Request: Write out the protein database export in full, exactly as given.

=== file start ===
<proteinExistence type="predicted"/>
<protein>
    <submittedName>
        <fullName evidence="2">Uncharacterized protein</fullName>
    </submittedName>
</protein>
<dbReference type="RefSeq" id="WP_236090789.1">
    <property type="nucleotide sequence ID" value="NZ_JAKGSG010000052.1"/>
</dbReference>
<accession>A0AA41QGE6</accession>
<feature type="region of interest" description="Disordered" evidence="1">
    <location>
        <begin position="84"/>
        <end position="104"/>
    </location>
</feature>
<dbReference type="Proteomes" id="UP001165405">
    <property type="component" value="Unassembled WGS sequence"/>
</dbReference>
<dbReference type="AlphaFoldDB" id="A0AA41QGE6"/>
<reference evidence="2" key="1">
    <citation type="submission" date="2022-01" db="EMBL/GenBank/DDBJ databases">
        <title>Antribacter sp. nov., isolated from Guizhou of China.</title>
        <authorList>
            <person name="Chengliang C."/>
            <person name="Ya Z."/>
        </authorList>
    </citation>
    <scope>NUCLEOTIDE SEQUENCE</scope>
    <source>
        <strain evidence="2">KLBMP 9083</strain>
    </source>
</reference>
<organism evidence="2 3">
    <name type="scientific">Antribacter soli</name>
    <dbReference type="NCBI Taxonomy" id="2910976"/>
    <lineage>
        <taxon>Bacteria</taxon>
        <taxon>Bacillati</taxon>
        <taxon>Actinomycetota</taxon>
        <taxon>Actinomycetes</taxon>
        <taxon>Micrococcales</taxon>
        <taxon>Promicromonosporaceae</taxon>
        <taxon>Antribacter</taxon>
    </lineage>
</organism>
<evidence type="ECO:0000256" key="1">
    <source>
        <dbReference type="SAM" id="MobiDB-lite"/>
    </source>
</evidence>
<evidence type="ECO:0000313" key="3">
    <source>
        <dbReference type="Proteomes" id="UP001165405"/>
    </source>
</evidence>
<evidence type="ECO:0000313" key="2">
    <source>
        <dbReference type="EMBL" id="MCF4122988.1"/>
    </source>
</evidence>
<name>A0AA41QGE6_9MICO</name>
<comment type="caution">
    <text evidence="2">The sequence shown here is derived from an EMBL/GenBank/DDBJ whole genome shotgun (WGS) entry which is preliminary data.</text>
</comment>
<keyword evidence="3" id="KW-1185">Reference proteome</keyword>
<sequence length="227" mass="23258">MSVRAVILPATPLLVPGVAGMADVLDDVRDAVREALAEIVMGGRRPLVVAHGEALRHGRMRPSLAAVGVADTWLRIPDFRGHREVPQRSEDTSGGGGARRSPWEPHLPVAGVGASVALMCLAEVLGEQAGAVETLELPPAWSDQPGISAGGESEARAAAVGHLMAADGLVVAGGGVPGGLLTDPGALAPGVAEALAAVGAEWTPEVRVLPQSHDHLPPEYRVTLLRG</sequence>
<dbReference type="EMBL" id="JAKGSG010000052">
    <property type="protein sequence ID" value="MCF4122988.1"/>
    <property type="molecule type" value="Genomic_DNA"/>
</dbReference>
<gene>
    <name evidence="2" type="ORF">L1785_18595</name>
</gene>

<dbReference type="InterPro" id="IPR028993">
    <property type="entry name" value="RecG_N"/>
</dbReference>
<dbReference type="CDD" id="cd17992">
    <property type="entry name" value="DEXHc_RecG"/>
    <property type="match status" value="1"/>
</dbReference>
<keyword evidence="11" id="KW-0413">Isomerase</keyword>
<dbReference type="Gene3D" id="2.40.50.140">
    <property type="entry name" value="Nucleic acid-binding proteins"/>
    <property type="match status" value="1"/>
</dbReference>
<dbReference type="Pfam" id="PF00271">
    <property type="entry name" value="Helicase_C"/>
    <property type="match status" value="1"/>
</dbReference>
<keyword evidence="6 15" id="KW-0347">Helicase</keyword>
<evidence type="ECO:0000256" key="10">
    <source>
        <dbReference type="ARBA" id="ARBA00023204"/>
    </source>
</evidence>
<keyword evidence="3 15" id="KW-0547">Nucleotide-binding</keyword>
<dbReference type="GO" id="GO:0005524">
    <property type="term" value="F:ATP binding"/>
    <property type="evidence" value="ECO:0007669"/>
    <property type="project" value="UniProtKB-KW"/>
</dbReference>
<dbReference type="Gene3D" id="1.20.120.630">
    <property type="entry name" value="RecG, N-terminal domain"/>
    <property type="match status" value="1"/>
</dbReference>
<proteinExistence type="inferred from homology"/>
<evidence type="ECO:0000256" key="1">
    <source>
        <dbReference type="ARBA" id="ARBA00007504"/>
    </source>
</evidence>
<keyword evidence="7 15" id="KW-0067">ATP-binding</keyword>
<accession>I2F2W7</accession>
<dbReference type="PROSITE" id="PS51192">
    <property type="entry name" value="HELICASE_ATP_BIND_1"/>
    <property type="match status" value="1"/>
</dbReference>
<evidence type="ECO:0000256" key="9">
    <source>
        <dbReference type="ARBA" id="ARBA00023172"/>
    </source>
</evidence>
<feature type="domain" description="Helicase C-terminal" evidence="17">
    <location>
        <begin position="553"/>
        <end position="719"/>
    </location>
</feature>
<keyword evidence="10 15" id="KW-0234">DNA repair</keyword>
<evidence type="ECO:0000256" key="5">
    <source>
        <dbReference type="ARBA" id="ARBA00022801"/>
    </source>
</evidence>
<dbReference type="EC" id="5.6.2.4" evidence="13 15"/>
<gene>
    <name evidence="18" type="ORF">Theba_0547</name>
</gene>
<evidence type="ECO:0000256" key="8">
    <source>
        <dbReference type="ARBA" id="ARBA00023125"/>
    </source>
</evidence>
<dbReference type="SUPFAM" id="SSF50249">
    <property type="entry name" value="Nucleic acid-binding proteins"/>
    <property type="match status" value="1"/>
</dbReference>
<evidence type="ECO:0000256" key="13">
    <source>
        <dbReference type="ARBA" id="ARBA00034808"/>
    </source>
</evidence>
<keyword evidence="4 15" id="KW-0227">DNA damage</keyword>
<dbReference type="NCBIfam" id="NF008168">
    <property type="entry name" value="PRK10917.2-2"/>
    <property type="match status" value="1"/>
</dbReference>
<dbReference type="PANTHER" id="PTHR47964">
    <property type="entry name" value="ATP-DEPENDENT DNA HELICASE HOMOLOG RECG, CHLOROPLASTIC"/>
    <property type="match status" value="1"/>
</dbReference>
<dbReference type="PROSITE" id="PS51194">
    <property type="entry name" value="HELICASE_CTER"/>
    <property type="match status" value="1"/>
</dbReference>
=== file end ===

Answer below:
<proteinExistence type="predicted"/>
<protein>
    <submittedName>
        <fullName evidence="2">Uncharacterized protein</fullName>
    </submittedName>
</protein>
<dbReference type="RefSeq" id="WP_236090789.1">
    <property type="nucleotide sequence ID" value="NZ_JAKGSG010000052.1"/>
</dbReference>
<accession>A0AA41QGE6</accession>
<feature type="region of interest" description="Disordered" evidence="1">
    <location>
        <begin position="84"/>
        <end position="104"/>
    </location>
</feature>
<dbReference type="Proteomes" id="UP001165405">
    <property type="component" value="Unassembled WGS sequence"/>
</dbReference>
<dbReference type="AlphaFoldDB" id="A0AA41QGE6"/>
<reference evidence="2" key="1">
    <citation type="submission" date="2022-01" db="EMBL/GenBank/DDBJ databases">
        <title>Antribacter sp. nov., isolated from Guizhou of China.</title>
        <authorList>
            <person name="Chengliang C."/>
            <person name="Ya Z."/>
        </authorList>
    </citation>
    <scope>NUCLEOTIDE SEQUENCE</scope>
    <source>
        <strain evidence="2">KLBMP 9083</strain>
    </source>
</reference>
<organism evidence="2 3">
    <name type="scientific">Antribacter soli</name>
    <dbReference type="NCBI Taxonomy" id="2910976"/>
    <lineage>
        <taxon>Bacteria</taxon>
        <taxon>Bacillati</taxon>
        <taxon>Actinomycetota</taxon>
        <taxon>Actinomycetes</taxon>
        <taxon>Micrococcales</taxon>
        <taxon>Promicromonosporaceae</taxon>
        <taxon>Antribacter</taxon>
    </lineage>
</organism>
<evidence type="ECO:0000256" key="1">
    <source>
        <dbReference type="SAM" id="MobiDB-lite"/>
    </source>
</evidence>
<evidence type="ECO:0000313" key="3">
    <source>
        <dbReference type="Proteomes" id="UP001165405"/>
    </source>
</evidence>
<evidence type="ECO:0000313" key="2">
    <source>
        <dbReference type="EMBL" id="MCF4122988.1"/>
    </source>
</evidence>
<name>A0AA41QGE6_9MICO</name>
<comment type="caution">
    <text evidence="2">The sequence shown here is derived from an EMBL/GenBank/DDBJ whole genome shotgun (WGS) entry which is preliminary data.</text>
</comment>
<keyword evidence="3" id="KW-1185">Reference proteome</keyword>
<sequence length="227" mass="23258">MSVRAVILPATPLLVPGVAGMADVLDDVRDAVREALAEIVMGGRRPLVVAHGEALRHGRMRPSLAAVGVADTWLRIPDFRGHREVPQRSEDTSGGGGARRSPWEPHLPVAGVGASVALMCLAEVLGEQAGAVETLELPPAWSDQPGISAGGESEARAAAVGHLMAADGLVVAGGGVPGGLLTDPGALAPGVAEALAAVGAEWTPEVRVLPQSHDHLPPEYRVTLLRG</sequence>
<dbReference type="EMBL" id="JAKGSG010000052">
    <property type="protein sequence ID" value="MCF4122988.1"/>
    <property type="molecule type" value="Genomic_DNA"/>
</dbReference>
<gene>
    <name evidence="2" type="ORF">L1785_18595</name>
</gene>

<dbReference type="InterPro" id="IPR028993">
    <property type="entry name" value="RecG_N"/>
</dbReference>
<dbReference type="CDD" id="cd17992">
    <property type="entry name" value="DEXHc_RecG"/>
    <property type="match status" value="1"/>
</dbReference>
<keyword evidence="11" id="KW-0413">Isomerase</keyword>
<dbReference type="Gene3D" id="2.40.50.140">
    <property type="entry name" value="Nucleic acid-binding proteins"/>
    <property type="match status" value="1"/>
</dbReference>
<dbReference type="Pfam" id="PF00271">
    <property type="entry name" value="Helicase_C"/>
    <property type="match status" value="1"/>
</dbReference>
<keyword evidence="6 15" id="KW-0347">Helicase</keyword>
<evidence type="ECO:0000256" key="10">
    <source>
        <dbReference type="ARBA" id="ARBA00023204"/>
    </source>
</evidence>
<keyword evidence="3 15" id="KW-0547">Nucleotide-binding</keyword>
<dbReference type="GO" id="GO:0005524">
    <property type="term" value="F:ATP binding"/>
    <property type="evidence" value="ECO:0007669"/>
    <property type="project" value="UniProtKB-KW"/>
</dbReference>
<dbReference type="Gene3D" id="1.20.120.630">
    <property type="entry name" value="RecG, N-terminal domain"/>
    <property type="match status" value="1"/>
</dbReference>
<proteinExistence type="inferred from homology"/>
<evidence type="ECO:0000256" key="1">
    <source>
        <dbReference type="ARBA" id="ARBA00007504"/>
    </source>
</evidence>
<keyword evidence="7 15" id="KW-0067">ATP-binding</keyword>
<accession>I2F2W7</accession>
<dbReference type="PROSITE" id="PS51192">
    <property type="entry name" value="HELICASE_ATP_BIND_1"/>
    <property type="match status" value="1"/>
</dbReference>
<evidence type="ECO:0000256" key="9">
    <source>
        <dbReference type="ARBA" id="ARBA00023172"/>
    </source>
</evidence>
<feature type="domain" description="Helicase C-terminal" evidence="17">
    <location>
        <begin position="553"/>
        <end position="719"/>
    </location>
</feature>
<keyword evidence="10 15" id="KW-0234">DNA repair</keyword>
<evidence type="ECO:0000256" key="5">
    <source>
        <dbReference type="ARBA" id="ARBA00022801"/>
    </source>
</evidence>
<dbReference type="EC" id="5.6.2.4" evidence="13 15"/>
<gene>
    <name evidence="18" type="ORF">Theba_0547</name>
</gene>
<evidence type="ECO:0000256" key="8">
    <source>
        <dbReference type="ARBA" id="ARBA00023125"/>
    </source>
</evidence>
<dbReference type="SUPFAM" id="SSF50249">
    <property type="entry name" value="Nucleic acid-binding proteins"/>
    <property type="match status" value="1"/>
</dbReference>
<evidence type="ECO:0000256" key="13">
    <source>
        <dbReference type="ARBA" id="ARBA00034808"/>
    </source>
</evidence>
<keyword evidence="4 15" id="KW-0227">DNA damage</keyword>
<dbReference type="NCBIfam" id="NF008168">
    <property type="entry name" value="PRK10917.2-2"/>
    <property type="match status" value="1"/>
</dbReference>
<dbReference type="PANTHER" id="PTHR47964">
    <property type="entry name" value="ATP-DEPENDENT DNA HELICASE HOMOLOG RECG, CHLOROPLASTIC"/>
    <property type="match status" value="1"/>
</dbReference>
<dbReference type="PROSITE" id="PS51194">
    <property type="entry name" value="HELICASE_CTER"/>
    <property type="match status" value="1"/>
</dbReference>